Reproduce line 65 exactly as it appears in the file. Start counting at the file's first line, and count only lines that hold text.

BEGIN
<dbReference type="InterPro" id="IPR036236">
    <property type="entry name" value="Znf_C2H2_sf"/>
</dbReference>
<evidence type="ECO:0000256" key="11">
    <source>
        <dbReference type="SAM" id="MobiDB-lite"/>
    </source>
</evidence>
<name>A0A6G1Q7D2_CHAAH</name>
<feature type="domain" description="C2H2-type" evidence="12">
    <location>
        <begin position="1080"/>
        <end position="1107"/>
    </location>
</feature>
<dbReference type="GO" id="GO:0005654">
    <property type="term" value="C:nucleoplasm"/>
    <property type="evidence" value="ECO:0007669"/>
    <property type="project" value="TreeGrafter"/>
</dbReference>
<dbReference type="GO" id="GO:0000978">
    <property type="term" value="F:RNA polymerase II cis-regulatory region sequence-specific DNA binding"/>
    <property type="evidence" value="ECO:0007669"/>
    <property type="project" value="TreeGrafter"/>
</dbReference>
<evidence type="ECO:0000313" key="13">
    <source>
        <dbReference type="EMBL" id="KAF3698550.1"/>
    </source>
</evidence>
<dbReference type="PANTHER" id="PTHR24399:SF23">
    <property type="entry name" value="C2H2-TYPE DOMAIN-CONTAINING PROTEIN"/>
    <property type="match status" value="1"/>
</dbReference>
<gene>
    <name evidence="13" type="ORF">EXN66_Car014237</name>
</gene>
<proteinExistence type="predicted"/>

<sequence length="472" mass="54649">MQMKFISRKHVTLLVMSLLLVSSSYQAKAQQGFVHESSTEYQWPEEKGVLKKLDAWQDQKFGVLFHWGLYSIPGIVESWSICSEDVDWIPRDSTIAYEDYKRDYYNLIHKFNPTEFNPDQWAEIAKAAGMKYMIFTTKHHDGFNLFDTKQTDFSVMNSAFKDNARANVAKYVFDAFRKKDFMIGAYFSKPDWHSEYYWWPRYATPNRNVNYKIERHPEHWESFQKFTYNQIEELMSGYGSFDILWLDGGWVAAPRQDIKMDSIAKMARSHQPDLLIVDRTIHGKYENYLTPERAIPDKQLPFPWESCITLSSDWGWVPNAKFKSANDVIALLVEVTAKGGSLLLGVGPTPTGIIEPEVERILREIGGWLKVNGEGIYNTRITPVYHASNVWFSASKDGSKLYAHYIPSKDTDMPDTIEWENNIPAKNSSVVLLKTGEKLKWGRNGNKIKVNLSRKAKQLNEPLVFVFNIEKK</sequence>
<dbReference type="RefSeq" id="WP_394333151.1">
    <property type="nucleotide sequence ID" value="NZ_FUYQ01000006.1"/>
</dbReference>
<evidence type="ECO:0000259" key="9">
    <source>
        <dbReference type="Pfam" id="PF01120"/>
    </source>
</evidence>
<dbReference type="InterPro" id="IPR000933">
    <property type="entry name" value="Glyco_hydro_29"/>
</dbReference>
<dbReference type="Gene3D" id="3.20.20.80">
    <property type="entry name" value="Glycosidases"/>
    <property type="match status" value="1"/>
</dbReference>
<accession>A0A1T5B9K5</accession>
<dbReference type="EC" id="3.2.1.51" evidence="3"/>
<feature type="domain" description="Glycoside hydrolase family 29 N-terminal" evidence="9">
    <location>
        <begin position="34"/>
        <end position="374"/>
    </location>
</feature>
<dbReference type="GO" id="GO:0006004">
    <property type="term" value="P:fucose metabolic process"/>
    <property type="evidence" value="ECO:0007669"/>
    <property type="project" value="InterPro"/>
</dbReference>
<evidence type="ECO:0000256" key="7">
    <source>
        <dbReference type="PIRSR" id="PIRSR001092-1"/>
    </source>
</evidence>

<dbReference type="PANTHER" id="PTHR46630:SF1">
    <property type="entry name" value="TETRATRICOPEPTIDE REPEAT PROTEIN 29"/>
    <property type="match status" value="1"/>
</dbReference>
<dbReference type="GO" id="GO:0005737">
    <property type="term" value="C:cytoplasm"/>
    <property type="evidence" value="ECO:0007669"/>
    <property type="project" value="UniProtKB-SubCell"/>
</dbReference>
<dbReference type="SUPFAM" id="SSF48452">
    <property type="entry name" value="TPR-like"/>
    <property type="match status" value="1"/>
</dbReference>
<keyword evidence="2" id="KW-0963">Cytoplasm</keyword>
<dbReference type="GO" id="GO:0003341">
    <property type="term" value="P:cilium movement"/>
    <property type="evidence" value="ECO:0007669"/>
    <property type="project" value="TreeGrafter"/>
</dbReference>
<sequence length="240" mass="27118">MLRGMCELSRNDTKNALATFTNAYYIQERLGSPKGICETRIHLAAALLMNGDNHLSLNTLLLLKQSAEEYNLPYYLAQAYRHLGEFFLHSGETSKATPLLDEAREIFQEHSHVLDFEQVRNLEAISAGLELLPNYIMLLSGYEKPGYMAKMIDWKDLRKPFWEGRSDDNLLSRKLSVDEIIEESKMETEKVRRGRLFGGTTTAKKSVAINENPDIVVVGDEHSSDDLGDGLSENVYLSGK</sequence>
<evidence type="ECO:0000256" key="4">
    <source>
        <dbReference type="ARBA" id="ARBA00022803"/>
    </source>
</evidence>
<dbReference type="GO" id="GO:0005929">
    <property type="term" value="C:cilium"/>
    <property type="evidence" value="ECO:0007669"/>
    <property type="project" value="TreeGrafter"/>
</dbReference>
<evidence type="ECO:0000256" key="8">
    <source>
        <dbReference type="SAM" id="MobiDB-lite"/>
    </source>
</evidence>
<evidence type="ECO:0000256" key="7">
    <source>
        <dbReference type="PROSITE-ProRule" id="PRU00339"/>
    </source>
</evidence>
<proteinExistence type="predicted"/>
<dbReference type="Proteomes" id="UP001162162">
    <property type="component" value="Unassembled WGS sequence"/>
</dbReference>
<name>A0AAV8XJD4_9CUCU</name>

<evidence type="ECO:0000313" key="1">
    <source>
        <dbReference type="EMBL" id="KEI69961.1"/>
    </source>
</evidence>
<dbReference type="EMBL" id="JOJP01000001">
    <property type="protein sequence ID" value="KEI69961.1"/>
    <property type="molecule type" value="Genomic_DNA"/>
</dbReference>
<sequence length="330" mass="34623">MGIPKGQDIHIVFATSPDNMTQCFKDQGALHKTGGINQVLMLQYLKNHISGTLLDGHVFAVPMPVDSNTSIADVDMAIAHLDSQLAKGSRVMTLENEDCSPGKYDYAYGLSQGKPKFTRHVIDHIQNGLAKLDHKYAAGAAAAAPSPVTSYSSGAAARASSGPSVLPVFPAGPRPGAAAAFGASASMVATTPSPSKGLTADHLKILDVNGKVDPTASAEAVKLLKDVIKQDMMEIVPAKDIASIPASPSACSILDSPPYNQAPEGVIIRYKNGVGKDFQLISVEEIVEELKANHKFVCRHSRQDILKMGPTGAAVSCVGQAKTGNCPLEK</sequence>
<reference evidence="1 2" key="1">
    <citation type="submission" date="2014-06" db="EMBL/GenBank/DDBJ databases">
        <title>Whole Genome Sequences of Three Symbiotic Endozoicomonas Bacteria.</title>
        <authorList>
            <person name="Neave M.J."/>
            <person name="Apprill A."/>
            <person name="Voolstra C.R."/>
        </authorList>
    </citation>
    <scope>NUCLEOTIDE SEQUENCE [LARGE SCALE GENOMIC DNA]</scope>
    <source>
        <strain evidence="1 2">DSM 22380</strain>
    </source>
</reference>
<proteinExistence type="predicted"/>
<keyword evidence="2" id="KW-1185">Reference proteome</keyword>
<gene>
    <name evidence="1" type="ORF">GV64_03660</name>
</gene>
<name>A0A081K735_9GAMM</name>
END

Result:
    <property type="evidence" value="ECO:0007669"/>